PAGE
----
Researchers at the University of Stellenbosch and University of the Western Cape have successfully obtained the country’s first known laboratory isolate of SARS-Coronavirus 2.
Having this isolate means diagnostic labs will be able to be supplied with large amounts of virus genetic material that is identical in genetic makeup and concentration.
“Having a pure culture of the virus opens doors for research in South Africa,” said Dr Tasnim Suliman of UWC. “Currently, much of the data that exists on this novel virus is based on detecting the genetic material, which is still possible after the virus is ‘dead’, and does not confirm whether the virus is viable and able to cause infection. Now we can experiment on the live virus and observe how it actually behaves in the lab.”
Dr Suliman did impress that this doesn’t mean the lab “created” the virus. Rather, they provided the virus the right conditions to grow in a space where they harvested a large amount to perform research.
“Although South Africa is the leading African country in science and technology, we remain a resource-limited setting by developed world standards,” Suliman said. “Therefore, it is a tremendous advantage for us to make this virus available and guide others on how to safely handle the virus locally.”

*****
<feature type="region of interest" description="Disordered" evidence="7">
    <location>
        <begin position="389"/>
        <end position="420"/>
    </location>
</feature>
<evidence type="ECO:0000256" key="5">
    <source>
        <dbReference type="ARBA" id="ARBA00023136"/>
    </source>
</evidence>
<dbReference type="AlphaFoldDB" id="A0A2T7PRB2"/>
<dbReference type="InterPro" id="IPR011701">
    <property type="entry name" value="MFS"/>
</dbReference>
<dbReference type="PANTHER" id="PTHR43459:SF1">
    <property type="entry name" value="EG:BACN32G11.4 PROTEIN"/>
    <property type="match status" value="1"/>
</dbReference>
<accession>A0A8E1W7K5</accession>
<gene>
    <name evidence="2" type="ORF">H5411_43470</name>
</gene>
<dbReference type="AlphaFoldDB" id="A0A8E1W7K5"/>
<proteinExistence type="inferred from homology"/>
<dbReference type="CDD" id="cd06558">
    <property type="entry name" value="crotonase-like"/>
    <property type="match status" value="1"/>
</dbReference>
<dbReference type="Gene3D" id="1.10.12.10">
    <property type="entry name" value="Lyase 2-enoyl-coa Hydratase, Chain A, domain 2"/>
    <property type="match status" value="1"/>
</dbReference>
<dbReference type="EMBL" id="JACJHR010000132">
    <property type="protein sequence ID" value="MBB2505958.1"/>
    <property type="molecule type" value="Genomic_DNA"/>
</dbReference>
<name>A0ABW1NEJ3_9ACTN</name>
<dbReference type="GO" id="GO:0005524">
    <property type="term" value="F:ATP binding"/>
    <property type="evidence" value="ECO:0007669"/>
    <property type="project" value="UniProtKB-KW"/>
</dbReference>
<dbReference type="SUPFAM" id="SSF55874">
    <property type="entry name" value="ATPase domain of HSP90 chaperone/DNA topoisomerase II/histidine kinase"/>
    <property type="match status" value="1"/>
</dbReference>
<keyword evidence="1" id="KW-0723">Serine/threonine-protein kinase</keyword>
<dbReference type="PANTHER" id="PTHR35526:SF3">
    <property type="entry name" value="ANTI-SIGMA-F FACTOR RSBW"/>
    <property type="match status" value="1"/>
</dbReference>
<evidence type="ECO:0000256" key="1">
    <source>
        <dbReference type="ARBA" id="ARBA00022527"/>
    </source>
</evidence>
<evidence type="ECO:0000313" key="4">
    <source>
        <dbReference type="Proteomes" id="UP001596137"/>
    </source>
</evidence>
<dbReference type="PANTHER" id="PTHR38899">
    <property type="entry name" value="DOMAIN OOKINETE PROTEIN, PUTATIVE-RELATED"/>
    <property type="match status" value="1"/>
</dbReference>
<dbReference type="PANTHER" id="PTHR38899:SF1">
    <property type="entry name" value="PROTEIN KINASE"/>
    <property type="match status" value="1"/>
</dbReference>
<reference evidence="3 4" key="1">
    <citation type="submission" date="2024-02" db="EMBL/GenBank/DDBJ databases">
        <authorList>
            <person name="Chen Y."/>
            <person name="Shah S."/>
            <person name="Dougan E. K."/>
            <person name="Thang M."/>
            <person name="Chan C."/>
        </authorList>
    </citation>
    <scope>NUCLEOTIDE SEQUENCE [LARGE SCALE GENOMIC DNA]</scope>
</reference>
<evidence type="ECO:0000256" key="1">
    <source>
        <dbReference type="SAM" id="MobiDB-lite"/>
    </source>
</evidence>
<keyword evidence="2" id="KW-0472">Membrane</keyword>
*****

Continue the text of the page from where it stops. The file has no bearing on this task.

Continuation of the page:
Growing such a virus does not come without its dangers, however. It can only be done in a BSL-3 lab which is equipped to protect those working from contracting the virus itself. It is strictly controlled and those entering have to go through a significant process to get inside.
To gain access to the workspace of the BSL-3, one needs to enter through three doors in succession – each preparing you for the next phase. The multiple doors, together with the outward airflow called negative pressure, prevent any aerosols from escaping into general spaces.
“After the first door closes behind you when entering the BSL3, the door to stage 2 is released – a room where protective gear is worn: two pairs of gloves, boots, a back-closing gown or overalls, sleeve covers, and my personal favourite, the powered respirator that filters the air you inhale,” Dr Suliman comments. “The battery pack and filter are worn around the waist and a pipe connects it to the headpiece that fits snugly around the head and face. You are now ready to enter the third door to slay coronaviruses!”
Dr Suliman took on this risky task as she is the only known South African who has ever grown a BSL-3 coronavirus before.
“It was scary at first,” Dr Suliman says. “I was acutely aware that all it would take is a suit malfunction and a badly-timed mishap to become infected. But with training and regularly working in the BSL-3 lab, an automatic sense of hyper-alertness develops. You get used to it.”